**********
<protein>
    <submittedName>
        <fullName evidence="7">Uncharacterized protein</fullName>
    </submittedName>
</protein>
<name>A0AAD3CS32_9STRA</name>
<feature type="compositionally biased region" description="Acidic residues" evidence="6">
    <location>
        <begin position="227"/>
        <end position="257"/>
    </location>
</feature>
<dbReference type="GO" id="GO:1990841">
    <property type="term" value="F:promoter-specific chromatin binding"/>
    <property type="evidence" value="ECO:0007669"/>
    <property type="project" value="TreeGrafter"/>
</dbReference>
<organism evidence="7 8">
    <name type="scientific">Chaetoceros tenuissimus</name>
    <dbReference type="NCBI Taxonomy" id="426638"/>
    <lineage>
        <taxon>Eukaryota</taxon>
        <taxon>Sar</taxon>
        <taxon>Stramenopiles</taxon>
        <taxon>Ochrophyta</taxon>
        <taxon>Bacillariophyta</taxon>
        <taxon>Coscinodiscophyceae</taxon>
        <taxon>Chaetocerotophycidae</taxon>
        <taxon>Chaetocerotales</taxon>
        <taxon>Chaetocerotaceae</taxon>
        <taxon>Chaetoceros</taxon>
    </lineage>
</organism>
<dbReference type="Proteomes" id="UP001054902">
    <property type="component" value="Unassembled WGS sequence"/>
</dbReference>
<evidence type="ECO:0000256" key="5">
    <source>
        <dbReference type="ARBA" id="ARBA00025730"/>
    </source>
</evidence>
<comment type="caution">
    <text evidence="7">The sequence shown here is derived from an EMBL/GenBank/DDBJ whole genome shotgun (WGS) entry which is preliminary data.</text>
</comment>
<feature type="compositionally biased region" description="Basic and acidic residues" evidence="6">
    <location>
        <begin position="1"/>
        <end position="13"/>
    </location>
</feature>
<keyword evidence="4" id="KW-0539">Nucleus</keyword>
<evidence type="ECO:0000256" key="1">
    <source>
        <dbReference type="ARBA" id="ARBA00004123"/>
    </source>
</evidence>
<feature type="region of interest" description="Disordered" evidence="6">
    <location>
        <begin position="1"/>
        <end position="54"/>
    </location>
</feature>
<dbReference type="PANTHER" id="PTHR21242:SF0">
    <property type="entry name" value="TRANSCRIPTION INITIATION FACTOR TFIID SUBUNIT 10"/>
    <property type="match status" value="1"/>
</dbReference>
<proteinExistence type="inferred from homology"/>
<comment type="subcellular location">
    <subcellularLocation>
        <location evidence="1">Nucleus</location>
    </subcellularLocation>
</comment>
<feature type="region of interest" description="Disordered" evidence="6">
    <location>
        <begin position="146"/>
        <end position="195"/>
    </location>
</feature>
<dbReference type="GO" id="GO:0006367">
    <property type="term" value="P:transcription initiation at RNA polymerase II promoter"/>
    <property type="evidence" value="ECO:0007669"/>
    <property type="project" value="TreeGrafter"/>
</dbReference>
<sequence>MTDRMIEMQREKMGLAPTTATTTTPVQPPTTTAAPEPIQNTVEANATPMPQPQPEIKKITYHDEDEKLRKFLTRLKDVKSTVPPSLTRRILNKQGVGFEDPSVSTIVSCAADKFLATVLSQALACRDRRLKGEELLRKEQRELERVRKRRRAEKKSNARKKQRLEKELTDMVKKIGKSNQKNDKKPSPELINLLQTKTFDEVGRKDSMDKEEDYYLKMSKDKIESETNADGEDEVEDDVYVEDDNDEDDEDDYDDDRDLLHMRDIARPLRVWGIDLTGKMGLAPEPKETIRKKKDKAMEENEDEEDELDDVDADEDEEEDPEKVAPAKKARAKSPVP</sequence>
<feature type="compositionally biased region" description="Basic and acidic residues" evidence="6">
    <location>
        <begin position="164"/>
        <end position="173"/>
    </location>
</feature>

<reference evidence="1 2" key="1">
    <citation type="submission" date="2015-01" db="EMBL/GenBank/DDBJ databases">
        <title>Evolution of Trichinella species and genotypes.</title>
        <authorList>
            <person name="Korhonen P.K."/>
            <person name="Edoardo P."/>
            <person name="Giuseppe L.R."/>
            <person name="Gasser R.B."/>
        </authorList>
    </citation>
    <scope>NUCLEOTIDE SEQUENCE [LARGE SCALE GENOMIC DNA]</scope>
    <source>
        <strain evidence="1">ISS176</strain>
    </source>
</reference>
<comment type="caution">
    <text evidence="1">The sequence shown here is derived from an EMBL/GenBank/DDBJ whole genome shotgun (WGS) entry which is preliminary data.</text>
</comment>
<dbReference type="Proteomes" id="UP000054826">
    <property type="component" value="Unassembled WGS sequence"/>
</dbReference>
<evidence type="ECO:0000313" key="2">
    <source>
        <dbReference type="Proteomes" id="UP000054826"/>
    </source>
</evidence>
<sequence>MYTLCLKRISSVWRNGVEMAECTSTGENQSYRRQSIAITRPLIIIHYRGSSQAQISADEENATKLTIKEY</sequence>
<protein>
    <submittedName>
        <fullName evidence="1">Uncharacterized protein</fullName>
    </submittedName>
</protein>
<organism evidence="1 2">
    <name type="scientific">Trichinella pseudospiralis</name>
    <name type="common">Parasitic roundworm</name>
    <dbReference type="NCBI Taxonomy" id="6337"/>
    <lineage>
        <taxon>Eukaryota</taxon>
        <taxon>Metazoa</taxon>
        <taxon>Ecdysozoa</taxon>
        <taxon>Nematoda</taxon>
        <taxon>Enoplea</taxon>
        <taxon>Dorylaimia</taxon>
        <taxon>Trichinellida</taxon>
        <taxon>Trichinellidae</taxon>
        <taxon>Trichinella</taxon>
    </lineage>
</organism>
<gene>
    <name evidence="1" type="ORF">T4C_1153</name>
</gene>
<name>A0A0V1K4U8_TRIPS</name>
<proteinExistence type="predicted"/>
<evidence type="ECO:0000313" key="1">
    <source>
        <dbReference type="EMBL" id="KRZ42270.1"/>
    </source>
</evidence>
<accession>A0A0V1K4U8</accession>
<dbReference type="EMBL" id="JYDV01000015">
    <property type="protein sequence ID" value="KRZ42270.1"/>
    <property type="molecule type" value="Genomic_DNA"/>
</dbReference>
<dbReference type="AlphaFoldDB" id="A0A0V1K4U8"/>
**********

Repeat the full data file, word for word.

<protein>
    <submittedName>
        <fullName evidence="7">Uncharacterized protein</fullName>
    </submittedName>
</protein>
<name>A0AAD3CS32_9STRA</name>
<feature type="compositionally biased region" description="Acidic residues" evidence="6">
    <location>
        <begin position="227"/>
        <end position="257"/>
    </location>
</feature>
<dbReference type="GO" id="GO:1990841">
    <property type="term" value="F:promoter-specific chromatin binding"/>
    <property type="evidence" value="ECO:0007669"/>
    <property type="project" value="TreeGrafter"/>
</dbReference>
<organism evidence="7 8">
    <name type="scientific">Chaetoceros tenuissimus</name>
    <dbReference type="NCBI Taxonomy" id="426638"/>
    <lineage>
        <taxon>Eukaryota</taxon>
        <taxon>Sar</taxon>
        <taxon>Stramenopiles</taxon>
        <taxon>Ochrophyta</taxon>
        <taxon>Bacillariophyta</taxon>
        <taxon>Coscinodiscophyceae</taxon>
        <taxon>Chaetocerotophycidae</taxon>
        <taxon>Chaetocerotales</taxon>
        <taxon>Chaetocerotaceae</taxon>
        <taxon>Chaetoceros</taxon>
    </lineage>
</organism>
<dbReference type="Proteomes" id="UP001054902">
    <property type="component" value="Unassembled WGS sequence"/>
</dbReference>
<evidence type="ECO:0000256" key="5">
    <source>
        <dbReference type="ARBA" id="ARBA00025730"/>
    </source>
</evidence>
<comment type="caution">
    <text evidence="7">The sequence shown here is derived from an EMBL/GenBank/DDBJ whole genome shotgun (WGS) entry which is preliminary data.</text>
</comment>
<feature type="compositionally biased region" description="Basic and acidic residues" evidence="6">
    <location>
        <begin position="1"/>
        <end position="13"/>
    </location>
</feature>
<keyword evidence="4" id="KW-0539">Nucleus</keyword>
<evidence type="ECO:0000256" key="1">
    <source>
        <dbReference type="ARBA" id="ARBA00004123"/>
    </source>
</evidence>
<feature type="region of interest" description="Disordered" evidence="6">
    <location>
        <begin position="1"/>
        <end position="54"/>
    </location>
</feature>
<dbReference type="PANTHER" id="PTHR21242:SF0">
    <property type="entry name" value="TRANSCRIPTION INITIATION FACTOR TFIID SUBUNIT 10"/>
    <property type="match status" value="1"/>
</dbReference>
<proteinExistence type="inferred from homology"/>
<comment type="subcellular location">
    <subcellularLocation>
        <location evidence="1">Nucleus</location>
    </subcellularLocation>
</comment>
<feature type="region of interest" description="Disordered" evidence="6">
    <location>
        <begin position="146"/>
        <end position="195"/>
    </location>
</feature>
<dbReference type="GO" id="GO:0006367">
    <property type="term" value="P:transcription initiation at RNA polymerase II promoter"/>
    <property type="evidence" value="ECO:0007669"/>
    <property type="project" value="TreeGrafter"/>
</dbReference>
<sequence>MTDRMIEMQREKMGLAPTTATTTTPVQPPTTTAAPEPIQNTVEANATPMPQPQPEIKKITYHDEDEKLRKFLTRLKDVKSTVPPSLTRRILNKQGVGFEDPSVSTIVSCAADKFLATVLSQALACRDRRLKGEELLRKEQRELERVRKRRRAEKKSNARKKQRLEKELTDMVKKIGKSNQKNDKKPSPELINLLQTKTFDEVGRKDSMDKEEDYYLKMSKDKIESETNADGEDEVEDDVYVEDDNDEDDEDDYDDDRDLLHMRDIARPLRVWGIDLTGKMGLAPEPKETIRKKKDKAMEENEDEEDELDDVDADEDEEEDPEKVAPAKKARAKSPVP</sequence>
<feature type="compositionally biased region" description="Basic and acidic residues" evidence="6">
    <location>
        <begin position="164"/>
        <end position="173"/>
    </location>
</feature>

<reference evidence="1 2" key="1">
    <citation type="submission" date="2015-01" db="EMBL/GenBank/DDBJ databases">
        <title>Evolution of Trichinella species and genotypes.</title>
        <authorList>
            <person name="Korhonen P.K."/>
            <person name="Edoardo P."/>
            <person name="Giuseppe L.R."/>
            <person name="Gasser R.B."/>
        </authorList>
    </citation>
    <scope>NUCLEOTIDE SEQUENCE [LARGE SCALE GENOMIC DNA]</scope>
    <source>
        <strain evidence="1">ISS176</strain>
    </source>
</reference>
<comment type="caution">
    <text evidence="1">The sequence shown here is derived from an EMBL/GenBank/DDBJ whole genome shotgun (WGS) entry which is preliminary data.</text>
</comment>
<dbReference type="Proteomes" id="UP000054826">
    <property type="component" value="Unassembled WGS sequence"/>
</dbReference>
<evidence type="ECO:0000313" key="2">
    <source>
        <dbReference type="Proteomes" id="UP000054826"/>
    </source>
</evidence>
<sequence>MYTLCLKRISSVWRNGVEMAECTSTGENQSYRRQSIAITRPLIIIHYRGSSQAQISADEENATKLTIKEY</sequence>
<protein>
    <submittedName>
        <fullName evidence="1">Uncharacterized protein</fullName>
    </submittedName>
</protein>
<organism evidence="1 2">
    <name type="scientific">Trichinella pseudospiralis</name>
    <name type="common">Parasitic roundworm</name>
    <dbReference type="NCBI Taxonomy" id="6337"/>
    <lineage>
        <taxon>Eukaryota</taxon>
        <taxon>Metazoa</taxon>
        <taxon>Ecdysozoa</taxon>
        <taxon>Nematoda</taxon>
        <taxon>Enoplea</taxon>
        <taxon>Dorylaimia</taxon>
        <taxon>Trichinellida</taxon>
        <taxon>Trichinellidae</taxon>
        <taxon>Trichinella</taxon>
    </lineage>
</organism>
<gene>
    <name evidence="1" type="ORF">T4C_1153</name>
</gene>
<name>A0A0V1K4U8_TRIPS</name>
<proteinExistence type="predicted"/>
<evidence type="ECO:0000313" key="1">
    <source>
        <dbReference type="EMBL" id="KRZ42270.1"/>
    </source>
</evidence>
<accession>A0A0V1K4U8</accession>
<dbReference type="EMBL" id="JYDV01000015">
    <property type="protein sequence ID" value="KRZ42270.1"/>
    <property type="molecule type" value="Genomic_DNA"/>
</dbReference>
<dbReference type="AlphaFoldDB" id="A0A0V1K4U8"/>